Fórsa National Secretary, Richy Carrothers.
Fórsa members working in local authorities are to escalate their ongoing industrial action next week.
The current industrial action is in response to the failure of local authority management to engage meaningfully with the union on the establishment of a job evaluation scheme for workers in the sector.
Job evaluation assesses if a job’s grade is properly matched to its duties and responsibilities.
Currently, the industrial action has seen an indefinite ban on non-statutory political representations from TDs, senators and councillors, which means that local government workers are not responding to routine queries and requests for information from politicians.
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From next week, the industrial action will include a 24-hour email ban from 00:01hrs on Friday 22nd September, affecting all internal and external local authority email correspondence.
This will be followed by a 48-hour telephone ban on Tuesday 26th September and Wednesday 27th September, to include calls on all local authority phone lines, including online video call and social media platforms.
The union has said the escalation of industrial action has been forced by the LGMA’s (Local Government Management Agency) “strident” position in resisting the union’s claim for a job evaluation scheme.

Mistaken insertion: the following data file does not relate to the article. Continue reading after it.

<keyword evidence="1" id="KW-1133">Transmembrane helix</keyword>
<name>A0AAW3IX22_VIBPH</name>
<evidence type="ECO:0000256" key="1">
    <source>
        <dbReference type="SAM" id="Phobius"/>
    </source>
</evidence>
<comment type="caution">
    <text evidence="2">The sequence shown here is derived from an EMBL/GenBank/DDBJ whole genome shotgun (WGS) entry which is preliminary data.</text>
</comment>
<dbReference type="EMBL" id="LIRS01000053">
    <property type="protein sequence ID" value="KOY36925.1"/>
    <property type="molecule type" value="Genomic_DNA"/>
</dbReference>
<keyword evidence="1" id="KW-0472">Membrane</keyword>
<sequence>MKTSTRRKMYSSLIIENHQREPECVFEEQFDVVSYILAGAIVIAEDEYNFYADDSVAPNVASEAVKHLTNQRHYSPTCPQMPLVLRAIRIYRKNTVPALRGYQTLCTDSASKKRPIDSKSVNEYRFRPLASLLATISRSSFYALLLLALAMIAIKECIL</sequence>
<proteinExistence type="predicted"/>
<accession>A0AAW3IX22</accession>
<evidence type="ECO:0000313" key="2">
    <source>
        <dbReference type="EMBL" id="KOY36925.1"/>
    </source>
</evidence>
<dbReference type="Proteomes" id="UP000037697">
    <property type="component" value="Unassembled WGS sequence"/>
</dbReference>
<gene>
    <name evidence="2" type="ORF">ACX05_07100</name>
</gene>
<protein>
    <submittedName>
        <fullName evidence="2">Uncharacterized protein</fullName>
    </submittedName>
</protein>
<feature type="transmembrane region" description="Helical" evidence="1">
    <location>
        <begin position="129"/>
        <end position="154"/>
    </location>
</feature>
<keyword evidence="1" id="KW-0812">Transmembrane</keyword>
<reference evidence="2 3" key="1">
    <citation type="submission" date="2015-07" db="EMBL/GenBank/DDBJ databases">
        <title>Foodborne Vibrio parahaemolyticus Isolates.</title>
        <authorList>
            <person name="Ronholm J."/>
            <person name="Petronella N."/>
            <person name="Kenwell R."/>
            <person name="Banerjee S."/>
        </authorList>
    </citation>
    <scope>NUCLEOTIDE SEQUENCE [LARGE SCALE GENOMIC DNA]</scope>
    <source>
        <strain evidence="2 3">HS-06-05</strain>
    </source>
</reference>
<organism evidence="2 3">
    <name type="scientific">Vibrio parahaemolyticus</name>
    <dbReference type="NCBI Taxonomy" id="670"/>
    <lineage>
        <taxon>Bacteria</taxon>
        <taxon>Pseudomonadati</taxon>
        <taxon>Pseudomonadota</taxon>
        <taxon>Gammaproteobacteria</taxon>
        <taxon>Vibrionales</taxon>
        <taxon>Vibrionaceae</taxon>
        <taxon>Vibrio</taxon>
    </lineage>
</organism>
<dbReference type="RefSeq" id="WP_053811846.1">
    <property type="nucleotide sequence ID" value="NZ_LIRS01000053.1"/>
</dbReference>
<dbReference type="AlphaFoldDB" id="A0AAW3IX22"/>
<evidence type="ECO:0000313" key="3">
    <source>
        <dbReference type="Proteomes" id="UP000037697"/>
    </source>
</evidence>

Cathaoirleach of the Local Government and Local Services division, Michael Whyms said: “Local authority workers are central to local government, and our members are deeply committed to their communities. That’s why so many of them have been working above and beyond their grades for many years.
“They know how much people all around Ireland rely on their services. But the LGMA’s refusal to engage meaningfully has driven this escalation,” he said.
Florie Hickey, a Fórsa member working in Roscommon County Council added: “Job evaluation is a fair and independent scheme that evaluates the merits of a person's job. If a local authority employee is found to be doing the work of a higher grade, then they should be receiving the recognition and pay for that grade. "Job evaluation is available in the HSE and higher education sectors so it should be available in local authorities. Why should we be treated any differently?”
Fórsa national secretary Richy Carrothers said: “Management representatives utterly failed to engage meaningfully in resolving this dispute, despite its commitment to do so in a joint referral to the Workplace Relations Commission (WRC).
“There was no meaningful or constructive engagement from the employer side at conciliation hearings in July. Consequently, negotiations broke down.
“The LGMA has failed the process, and local authority workers, and has betrayed the good faith of the joint referral to the WRC.
“However, there is absolute determination among Fórsa’s membership to secure an appropriate job evaluation scheme in local government, and the action due to commence next week will illustrate that determination.
“Any attempts to circumvent or undermine the industrial action, or any attempts to intimidate or threaten Fórsa members engaging in this legitimate action, will likely lead to an immediate escalation of the dispute,” he said.
Fórsa represents more than 12,000 local government and services workers including clerical, administrative, management, technical and professional staff.